No, I am not Ms. Woolf’s Orlando (who, in addition to changing genders after a few days of sleeping, lives vampirically over three centuries), still going strong at the close of the novel, but I’m not sure I’d want to be. Even Orlando admits that “All ends in death,” and I’ll try to be cool with that. Maybe I’ll write a personal campaign (ending in my final demise) which will include a promise that, while on my travels toward this ridiculously reduced and evidential end, I will not fall into that other part of the multiverse where Bazaar issues of Fabulous at Every Age and botox injections rule all thinking—couldn’t afford the botox anyway. I will, however, try to make fun of getting older, since there’s not much else I can do about it. To start, I’ll take a few cues from Nora Ephron, who makes certain adept observations about aging in her recent book I Feel Bad About My Neck:

I try as much as possible not to look in the mirror. If I pass a mirror, I avert my eyes. If I must look into it, I begin by squinting, so that if anything really bad is looking back at me, I am already halfway to closing my eyes to ward off the sight. And if the light is good (which I hope it’s not), I often do what so many women my age do when stuck in front of a mirror: I gently pull the skin of my neck back and stare wistfully at a younger version of myself.

But I don’t really feel the same seeming self-hatred that she does—at least not yet.

In future dates with the mirror, I’ll try again to see myself at all my ages—and, of course, as me-at-present, gathering wrinkles and experiences. This is not to say I’m immune to the disease that says aging is ugly, but I won’t be trapped there. Luckily, John’s around to check me, to remind me to question the shifting net that calls itself time and the silly importance we give to its gravities. Last week, as I primped for a dinner out with the girls, John complimented my dress. “I don’t look old?” I asked him. “Old,” he said to himself. “Ollllllld.” He moved the word around in his mouth as he put his arms around me. “You look ollld,” he said, dipping me in a mometary dance. “You look so ollld.” It was like he was using the word “perfect” or “gorgeous”—as if he was saying that old is actually perfect and gorgeous. I felt reassured and absurd at the same time. Sigh. He’s a wonderful man, a blessing in my life, but it’s so easy for him to mock the concept: he’s a pristine twenty-five.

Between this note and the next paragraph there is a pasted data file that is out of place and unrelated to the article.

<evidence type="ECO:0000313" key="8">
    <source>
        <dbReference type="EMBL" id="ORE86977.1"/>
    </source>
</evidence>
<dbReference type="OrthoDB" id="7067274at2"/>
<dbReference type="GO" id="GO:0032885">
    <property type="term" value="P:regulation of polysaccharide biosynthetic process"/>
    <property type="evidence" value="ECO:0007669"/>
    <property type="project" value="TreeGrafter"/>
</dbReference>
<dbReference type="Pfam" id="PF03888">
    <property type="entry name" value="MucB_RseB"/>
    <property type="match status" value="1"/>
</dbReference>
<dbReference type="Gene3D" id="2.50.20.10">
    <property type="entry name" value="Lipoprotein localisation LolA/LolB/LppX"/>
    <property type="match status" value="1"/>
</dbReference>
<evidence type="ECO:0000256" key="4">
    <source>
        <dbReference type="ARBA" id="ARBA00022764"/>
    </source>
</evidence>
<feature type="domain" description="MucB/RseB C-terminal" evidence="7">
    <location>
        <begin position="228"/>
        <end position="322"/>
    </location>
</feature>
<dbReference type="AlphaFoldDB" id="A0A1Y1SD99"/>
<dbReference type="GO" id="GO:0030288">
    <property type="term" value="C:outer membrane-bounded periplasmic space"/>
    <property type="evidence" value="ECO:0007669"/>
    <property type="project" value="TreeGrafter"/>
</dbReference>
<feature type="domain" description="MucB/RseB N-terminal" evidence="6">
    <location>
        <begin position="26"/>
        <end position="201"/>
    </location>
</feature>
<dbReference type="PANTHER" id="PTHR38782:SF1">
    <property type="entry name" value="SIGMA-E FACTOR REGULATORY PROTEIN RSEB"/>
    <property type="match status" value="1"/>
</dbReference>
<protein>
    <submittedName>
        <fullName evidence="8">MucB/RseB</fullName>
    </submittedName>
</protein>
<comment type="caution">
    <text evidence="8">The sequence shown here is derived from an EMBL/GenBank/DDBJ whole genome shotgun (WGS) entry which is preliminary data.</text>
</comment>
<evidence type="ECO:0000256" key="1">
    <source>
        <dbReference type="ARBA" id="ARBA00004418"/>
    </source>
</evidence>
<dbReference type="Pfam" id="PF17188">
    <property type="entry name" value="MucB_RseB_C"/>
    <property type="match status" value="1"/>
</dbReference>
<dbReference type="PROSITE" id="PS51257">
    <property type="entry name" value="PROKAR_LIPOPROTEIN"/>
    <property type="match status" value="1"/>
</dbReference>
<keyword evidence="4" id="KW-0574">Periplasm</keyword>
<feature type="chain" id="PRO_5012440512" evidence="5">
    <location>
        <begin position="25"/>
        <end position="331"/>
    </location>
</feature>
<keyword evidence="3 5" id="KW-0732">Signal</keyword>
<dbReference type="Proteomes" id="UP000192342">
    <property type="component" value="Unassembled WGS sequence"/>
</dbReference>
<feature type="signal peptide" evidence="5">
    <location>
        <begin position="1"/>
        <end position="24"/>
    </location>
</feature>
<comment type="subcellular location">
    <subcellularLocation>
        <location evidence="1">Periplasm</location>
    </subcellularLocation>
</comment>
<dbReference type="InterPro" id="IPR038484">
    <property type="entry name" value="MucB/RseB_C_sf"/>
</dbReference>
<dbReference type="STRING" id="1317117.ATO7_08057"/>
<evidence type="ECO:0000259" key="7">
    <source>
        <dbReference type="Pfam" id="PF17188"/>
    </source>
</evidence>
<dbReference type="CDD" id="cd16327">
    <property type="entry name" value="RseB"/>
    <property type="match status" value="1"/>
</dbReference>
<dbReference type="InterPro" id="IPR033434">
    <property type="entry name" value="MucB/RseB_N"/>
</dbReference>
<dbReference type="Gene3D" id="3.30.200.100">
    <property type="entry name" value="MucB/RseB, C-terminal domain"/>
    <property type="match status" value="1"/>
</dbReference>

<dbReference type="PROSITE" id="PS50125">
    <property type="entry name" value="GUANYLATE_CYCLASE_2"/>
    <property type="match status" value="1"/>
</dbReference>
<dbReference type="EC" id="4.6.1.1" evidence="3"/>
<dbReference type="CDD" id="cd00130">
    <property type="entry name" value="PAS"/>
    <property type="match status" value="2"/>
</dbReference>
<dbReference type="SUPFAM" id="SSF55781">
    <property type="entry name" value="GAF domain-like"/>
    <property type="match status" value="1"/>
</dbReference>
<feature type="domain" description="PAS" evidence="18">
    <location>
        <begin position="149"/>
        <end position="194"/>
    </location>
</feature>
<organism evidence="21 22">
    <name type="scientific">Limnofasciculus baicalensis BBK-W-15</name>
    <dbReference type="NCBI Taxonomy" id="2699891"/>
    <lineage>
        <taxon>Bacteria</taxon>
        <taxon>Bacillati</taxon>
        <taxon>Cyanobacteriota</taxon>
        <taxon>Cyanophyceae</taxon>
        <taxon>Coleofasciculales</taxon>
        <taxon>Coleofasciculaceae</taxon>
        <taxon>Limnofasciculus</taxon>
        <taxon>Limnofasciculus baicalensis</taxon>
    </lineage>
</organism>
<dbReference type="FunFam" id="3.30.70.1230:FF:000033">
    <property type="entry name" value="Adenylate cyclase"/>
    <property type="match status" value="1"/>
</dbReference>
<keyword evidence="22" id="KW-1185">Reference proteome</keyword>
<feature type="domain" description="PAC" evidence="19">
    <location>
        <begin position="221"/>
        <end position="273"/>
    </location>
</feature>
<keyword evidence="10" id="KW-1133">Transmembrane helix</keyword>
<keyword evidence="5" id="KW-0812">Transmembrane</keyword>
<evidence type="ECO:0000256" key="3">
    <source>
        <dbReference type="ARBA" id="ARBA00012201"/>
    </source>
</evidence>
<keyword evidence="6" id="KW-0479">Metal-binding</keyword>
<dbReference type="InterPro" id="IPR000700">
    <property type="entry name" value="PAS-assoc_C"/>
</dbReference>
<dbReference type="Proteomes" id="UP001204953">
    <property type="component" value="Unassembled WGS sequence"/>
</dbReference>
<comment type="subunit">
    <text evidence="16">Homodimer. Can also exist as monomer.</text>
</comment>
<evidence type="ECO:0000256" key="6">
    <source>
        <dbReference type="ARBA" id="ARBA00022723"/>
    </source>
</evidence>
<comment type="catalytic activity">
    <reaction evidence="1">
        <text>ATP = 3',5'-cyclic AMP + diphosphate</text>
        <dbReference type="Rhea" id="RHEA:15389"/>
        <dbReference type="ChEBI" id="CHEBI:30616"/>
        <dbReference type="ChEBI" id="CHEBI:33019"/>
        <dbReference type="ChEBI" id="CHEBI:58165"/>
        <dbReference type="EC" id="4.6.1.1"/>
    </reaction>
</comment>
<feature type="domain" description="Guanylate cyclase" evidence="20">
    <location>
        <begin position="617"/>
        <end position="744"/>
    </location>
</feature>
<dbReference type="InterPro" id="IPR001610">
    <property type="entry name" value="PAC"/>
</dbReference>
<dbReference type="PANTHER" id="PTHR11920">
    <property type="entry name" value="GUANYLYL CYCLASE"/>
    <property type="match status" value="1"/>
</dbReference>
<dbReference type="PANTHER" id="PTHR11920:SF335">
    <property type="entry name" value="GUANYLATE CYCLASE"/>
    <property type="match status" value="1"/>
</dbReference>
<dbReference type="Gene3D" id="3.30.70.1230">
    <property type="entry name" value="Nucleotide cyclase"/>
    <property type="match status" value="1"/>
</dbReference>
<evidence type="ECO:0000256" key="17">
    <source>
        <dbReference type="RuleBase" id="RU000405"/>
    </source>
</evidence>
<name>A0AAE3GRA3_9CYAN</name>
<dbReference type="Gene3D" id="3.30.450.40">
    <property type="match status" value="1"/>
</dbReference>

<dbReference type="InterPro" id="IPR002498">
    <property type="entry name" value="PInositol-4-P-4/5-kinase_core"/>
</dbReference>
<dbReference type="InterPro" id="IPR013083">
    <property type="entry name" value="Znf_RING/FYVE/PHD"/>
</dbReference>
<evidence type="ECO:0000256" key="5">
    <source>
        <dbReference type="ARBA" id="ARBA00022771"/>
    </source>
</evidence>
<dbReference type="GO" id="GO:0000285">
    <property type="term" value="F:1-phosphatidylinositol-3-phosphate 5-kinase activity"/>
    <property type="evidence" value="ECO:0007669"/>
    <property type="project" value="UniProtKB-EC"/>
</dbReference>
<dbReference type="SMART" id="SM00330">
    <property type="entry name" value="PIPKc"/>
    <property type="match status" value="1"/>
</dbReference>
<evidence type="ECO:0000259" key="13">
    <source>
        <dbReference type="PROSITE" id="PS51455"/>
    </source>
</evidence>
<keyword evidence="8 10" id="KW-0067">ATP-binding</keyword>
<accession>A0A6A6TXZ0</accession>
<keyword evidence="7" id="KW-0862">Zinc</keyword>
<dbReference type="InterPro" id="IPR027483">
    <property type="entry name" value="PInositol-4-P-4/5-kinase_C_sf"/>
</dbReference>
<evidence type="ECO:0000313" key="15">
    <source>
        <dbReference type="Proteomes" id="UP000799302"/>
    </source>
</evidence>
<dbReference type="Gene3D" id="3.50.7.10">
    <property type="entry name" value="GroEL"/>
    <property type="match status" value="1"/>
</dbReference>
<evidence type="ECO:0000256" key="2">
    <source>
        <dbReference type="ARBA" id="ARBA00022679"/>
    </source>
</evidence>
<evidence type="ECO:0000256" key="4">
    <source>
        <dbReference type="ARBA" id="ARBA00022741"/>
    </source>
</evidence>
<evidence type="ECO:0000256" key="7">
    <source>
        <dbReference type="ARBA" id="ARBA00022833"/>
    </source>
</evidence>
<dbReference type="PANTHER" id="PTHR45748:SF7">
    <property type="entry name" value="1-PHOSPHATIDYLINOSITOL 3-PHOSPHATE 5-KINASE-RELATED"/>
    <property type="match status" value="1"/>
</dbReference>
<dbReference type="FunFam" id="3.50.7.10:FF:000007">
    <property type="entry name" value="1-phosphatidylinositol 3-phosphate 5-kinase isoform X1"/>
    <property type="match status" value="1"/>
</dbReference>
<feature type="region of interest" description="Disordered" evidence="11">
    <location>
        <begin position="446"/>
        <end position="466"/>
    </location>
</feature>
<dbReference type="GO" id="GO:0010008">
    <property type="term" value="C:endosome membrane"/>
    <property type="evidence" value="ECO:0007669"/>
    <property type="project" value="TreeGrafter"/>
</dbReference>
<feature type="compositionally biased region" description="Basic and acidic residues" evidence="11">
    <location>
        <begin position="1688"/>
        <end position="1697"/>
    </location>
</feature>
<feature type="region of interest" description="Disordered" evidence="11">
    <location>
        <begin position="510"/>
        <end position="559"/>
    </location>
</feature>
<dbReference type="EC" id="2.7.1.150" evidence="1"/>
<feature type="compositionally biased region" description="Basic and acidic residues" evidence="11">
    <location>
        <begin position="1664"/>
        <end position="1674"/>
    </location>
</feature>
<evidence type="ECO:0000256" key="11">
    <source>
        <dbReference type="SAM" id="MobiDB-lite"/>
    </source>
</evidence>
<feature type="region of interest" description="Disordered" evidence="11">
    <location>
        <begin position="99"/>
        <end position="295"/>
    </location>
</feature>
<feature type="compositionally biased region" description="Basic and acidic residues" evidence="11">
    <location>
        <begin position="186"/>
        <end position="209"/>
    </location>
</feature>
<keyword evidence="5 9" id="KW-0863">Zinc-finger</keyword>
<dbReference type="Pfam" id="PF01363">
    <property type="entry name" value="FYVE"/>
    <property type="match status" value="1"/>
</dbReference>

And yet… is his twenty-five like someone else’s forty-five or eighty-five? Isn’t he an embodiment of all his ages at once, too? Yes, I will believe that my thirty-six encompasses me in my t-ball shirt in 1976 and me in my garden in 2046 and, yes, I know it’s optimistic—perhaps even “unrealistic”—to think this way. But it’s better than deciding that getting older is, as John so wisely put it, a “problem.”

Once I’m finished with writing this post, I’ll head out to the kitchen for some tea. On my way, John will most likely call “Hi, babe” from his impromptu studio in the living room where he’s writing and recording music. We’ll laugh over something later, as couples do, and my laugh lines may, perhaps, microscopically deepen. Bring on the laugh lines, I say. Bring on the multiverses and all the realities happening at once—even if that means I’m only bringing on the simpler happenings of this reality. Bring it all on. I’m ready for the rest of my life, one which tells it this way: older means, among so many other things, gorgeous and perfect, right?

Older means wiser.

18 responses to “Older: a confession”

  1. bryan says: